Fated to annihilate

Pub date August 13, 2008
SectionMusicSectionSonic Reducer

› kimberly@sfbg.com

SONIC REDUCER To get the grimy lowdown on East Bay hard rock combo Annihilation Time, you don’t have to look very far: try the party-starting band’s Oakland townhouse.

"Yeah, it’s barely standing," says guitarist Graham Clise with a chortle. Apparently the best party had to be New Year’s Eve two years ago, he recalls from San Diego, where the group is taking a break at the beach while on tour with its new third album, Tales of the Ancient Age (Tee Pee). "I wake up in the morning, and the entire place is smashed — like all the drawers are smashed out. I look out the window, and in the backyard the couch is on fire.

"It’s still like that, unfortunately."

How much more rawk fun can you have? Hailing from a speedier, hellbent-for-lather breed of ’70s-era metal à la Priest mixed with the set-to-pulverize tendencies of SoCal hardcore, Tales of the Ancient Age is all about the sloppy good times, rug burns, and all-business dual lead guitars as it stumbles through passes at skinhead chicks on public trans ("Bald Headed Woman") and bouts of lousy hygiene ("Germ Freak [I Ain’t No]"). Could Annihilation Time be the seriously anti-sobriety, hard-rockin’ fun-metalists we’ve been waiting for? Contemplate their comic-book vision of apocalyptic Oaktown rendered by former guitarist Shaun Filley on the cover of Tales, and the band seems to slip right in between the politically tinged rigor of High on Fire and the pagan brooding of Saviours, who once lived in Annihilation Time’s raging HQ. Exhibit one: Annihilation Time’s "Jonestown," far from a righteous wail of despair against groupthink. Instead the band embraces a punkily perverse, Ramones-ish, kicks-first perspective — would Clise partake in the Kool-Aid? "That’s my philosophy," he yelps. "I’d give it a try, sure."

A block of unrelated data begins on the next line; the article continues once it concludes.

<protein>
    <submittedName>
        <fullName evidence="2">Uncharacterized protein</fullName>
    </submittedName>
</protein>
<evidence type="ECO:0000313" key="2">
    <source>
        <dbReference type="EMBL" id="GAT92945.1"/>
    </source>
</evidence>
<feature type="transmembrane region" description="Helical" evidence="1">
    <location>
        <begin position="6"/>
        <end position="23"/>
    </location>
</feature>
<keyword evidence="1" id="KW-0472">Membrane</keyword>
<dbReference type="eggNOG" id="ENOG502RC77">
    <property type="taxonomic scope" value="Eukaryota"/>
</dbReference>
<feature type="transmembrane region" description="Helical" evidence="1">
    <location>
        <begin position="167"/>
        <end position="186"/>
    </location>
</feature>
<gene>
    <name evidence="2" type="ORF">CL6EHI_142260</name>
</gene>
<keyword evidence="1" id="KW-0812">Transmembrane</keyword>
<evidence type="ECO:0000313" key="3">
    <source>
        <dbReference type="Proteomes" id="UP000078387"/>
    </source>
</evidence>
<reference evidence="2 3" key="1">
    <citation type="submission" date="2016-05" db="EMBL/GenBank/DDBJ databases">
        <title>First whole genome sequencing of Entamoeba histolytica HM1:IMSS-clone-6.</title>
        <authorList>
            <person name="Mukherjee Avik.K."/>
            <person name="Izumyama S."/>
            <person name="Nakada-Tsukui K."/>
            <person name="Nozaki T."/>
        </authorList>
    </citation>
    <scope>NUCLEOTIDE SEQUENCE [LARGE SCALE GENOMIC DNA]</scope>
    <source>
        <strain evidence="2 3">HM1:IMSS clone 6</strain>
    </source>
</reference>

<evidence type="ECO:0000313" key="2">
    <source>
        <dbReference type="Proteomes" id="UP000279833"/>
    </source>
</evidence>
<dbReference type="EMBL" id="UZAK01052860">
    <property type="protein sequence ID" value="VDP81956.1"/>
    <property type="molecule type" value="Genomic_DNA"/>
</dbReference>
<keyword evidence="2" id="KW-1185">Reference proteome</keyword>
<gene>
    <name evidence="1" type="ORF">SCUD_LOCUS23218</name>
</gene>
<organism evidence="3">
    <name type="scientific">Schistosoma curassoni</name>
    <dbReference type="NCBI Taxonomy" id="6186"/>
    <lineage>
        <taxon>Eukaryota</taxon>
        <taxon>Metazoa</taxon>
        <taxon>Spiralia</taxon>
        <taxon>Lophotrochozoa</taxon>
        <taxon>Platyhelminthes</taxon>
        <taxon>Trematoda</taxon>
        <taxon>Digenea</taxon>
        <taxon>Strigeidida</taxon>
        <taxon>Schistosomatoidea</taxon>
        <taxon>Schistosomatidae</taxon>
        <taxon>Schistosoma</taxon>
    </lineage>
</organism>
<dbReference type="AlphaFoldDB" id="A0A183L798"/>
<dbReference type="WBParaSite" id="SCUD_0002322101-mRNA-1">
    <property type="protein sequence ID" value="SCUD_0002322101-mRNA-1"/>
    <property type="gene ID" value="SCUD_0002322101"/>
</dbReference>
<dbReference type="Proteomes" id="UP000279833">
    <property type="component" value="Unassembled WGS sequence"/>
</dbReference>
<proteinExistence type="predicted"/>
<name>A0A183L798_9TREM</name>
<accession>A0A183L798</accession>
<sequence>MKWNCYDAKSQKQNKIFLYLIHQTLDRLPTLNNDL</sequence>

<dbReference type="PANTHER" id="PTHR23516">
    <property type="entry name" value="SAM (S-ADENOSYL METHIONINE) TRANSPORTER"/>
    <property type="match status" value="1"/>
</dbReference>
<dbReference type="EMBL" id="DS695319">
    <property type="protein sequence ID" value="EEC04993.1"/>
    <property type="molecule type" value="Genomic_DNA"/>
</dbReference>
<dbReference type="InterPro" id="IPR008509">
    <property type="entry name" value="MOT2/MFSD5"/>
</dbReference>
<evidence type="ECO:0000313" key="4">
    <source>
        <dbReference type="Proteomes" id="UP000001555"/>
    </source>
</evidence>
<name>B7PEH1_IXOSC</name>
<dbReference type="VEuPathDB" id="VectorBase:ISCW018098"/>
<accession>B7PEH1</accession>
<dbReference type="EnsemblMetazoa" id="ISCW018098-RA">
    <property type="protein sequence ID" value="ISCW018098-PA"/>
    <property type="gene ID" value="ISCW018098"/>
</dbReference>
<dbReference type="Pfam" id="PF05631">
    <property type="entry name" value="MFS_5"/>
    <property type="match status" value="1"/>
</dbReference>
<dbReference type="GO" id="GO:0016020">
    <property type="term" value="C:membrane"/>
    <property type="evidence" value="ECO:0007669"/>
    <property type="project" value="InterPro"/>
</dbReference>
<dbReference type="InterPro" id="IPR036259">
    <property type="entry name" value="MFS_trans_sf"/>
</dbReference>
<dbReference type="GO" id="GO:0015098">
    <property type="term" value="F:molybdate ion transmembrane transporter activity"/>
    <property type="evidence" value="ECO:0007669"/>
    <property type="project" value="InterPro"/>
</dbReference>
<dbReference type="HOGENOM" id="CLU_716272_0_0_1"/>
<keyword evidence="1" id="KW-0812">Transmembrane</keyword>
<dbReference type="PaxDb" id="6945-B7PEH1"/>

The seven-year-old band moved to O-town from the Ventura, Oxnard, and Ojai area about two and a half years ago because "we all decided we were sick of it down there," Clise says. "It seemed like a pretty cool, happening spot. We wanted to try it out. You can get away with anything, too. That’s the other cool thing. You’re kind of free to do whatever you want, and nobody is going to fuck with you too much. It’s kinda like one of the last free places — where you can be a shithead and get away with it!"

Unfortunately a group also runs the risk of finding their music flying under the radar — into obscurity: Tales comes after two other self-released albums and two 7-inches. So this time the band looked to licenser Tee Pee for help. ("We always have big plans of having our own label and getting our shit out there and working hard at it. But the reality is, it’s a lot of work and we’re kind of sick of having to deal with it. We just want to play music.") The next career move? Annihilation Time may just up and move their party to Pittsburgh, following their relocated vocalist Jimmy Rose. They’ll obviously do anything for a ripping yarn — hence the less-than-nostalgic album title. "We chose the name because it sounds all serious and epic," Clise explains. "But we also chose the name because there’s a whiskey called Ancient Age — really cheap, really awful stuff. But it always makes for a good night, and there’s always a story afterwards." Pittsburgh should watch itself. *

Annihilation Time’s Aug. 16 show at Thee Parkside has been canceled. For future dates go to ww.myspace.com/annihilationtime.


Last week brought more than one hit of sad news, along with the sorrowful tidings of Isaac Hayes’ passing. 12 Galaxies owner Robert Levy phoned to tell me that his Mission District venue is closing Aug. 28: "Financially we’re no longer able to sustain the business. It’s a very competitive city as far as booking live music is concerned." The 500-capacity venue — which spent about $60,000 on soundproofing when it was hit with neighbor complaints a few years ago — will be sorely missed for its offbeat events, boffo parties (such as the Guardian‘s Goldies), and memory-searing shows by Lightning Bolt, Black Dice, Comets on Fire, Kelley Stoltz, and many others.

Why now? "Our lease is up at the end of the year," Levy says. "Our landlord wanted more than we could conceive doing." Levy now hopes a new face will buy the business. In the meantime he’s looking forward to the club’s remaining awesome-sounding shows, including SF Indie message board’s 10-year anniversary party (Aug. 21) and Parkerpalooza (Aug. 23). "I think," Levy continues, "in a lot of ways we succeeded in what we were trying to do," namely, supporting the local music scene. "We just didn’t succeed financially."



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